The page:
What It's Really Like To Be A College Mascot

Going to a collegiate athletic event is arguably more fun than a professional one: There's just something about seeing your college's team on the field — and potentially knowing some of the players personally — that's pretty darn cool. It's no wonder students and alumni get super invested in games, and the actual sport is only part of the fun. Also important? The mascot.

They're the ones on all the merch and shirts, working the crowd into a frenzy, and embodying school spirit just as much as the team. And it seems like it'd be a fun job, right? Not only do they get a front-row seat to all the best games, but they also get to be the anonymous center of attention. (With, of course, a few exceptions, like West Virginia University's Mountaineer.)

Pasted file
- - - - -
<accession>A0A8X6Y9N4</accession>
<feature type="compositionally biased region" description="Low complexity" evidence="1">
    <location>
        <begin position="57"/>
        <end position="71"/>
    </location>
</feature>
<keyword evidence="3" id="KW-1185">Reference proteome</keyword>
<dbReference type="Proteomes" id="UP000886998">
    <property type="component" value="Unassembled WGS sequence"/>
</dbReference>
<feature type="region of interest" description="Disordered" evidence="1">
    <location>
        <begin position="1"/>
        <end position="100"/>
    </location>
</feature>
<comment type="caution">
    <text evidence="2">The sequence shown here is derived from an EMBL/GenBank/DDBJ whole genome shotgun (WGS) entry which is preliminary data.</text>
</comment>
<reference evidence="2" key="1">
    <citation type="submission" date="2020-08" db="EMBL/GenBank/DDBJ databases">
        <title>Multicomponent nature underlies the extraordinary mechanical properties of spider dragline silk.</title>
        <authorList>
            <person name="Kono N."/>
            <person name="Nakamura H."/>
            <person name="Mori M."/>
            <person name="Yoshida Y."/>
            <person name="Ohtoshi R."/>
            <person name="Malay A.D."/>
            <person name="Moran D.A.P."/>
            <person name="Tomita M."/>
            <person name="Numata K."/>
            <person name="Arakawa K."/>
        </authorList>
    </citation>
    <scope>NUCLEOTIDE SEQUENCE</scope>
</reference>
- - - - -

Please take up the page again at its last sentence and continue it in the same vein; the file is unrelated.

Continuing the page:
So, what's it really like to don some of the most iconic costumes in the sporting world? Is it really all it's cracked up to be? And how bad do they really smell? While each individual school obviously has its own practices and procedures that make individual experiences a little different, let's look at what some of the people inside the costumes have to say about what it's like to be the spirit of their school.

What does it take to become a college mascot?

Being a college mascot isn't easy, and that's true right from the start. Just getting the job means going through a pretty rigorous process, and according to the University of Arizona's Wilma the Wildcat, her experience started with tryouts that lasted for an entire week of interviews and applications and culminated in donning the mascot suit for just seven minutes. In that seven minutes, applicants were expected to show just what they would bring to the games — and seven minutes, the anonymous Wilma said, wasn't that long to work the crowd.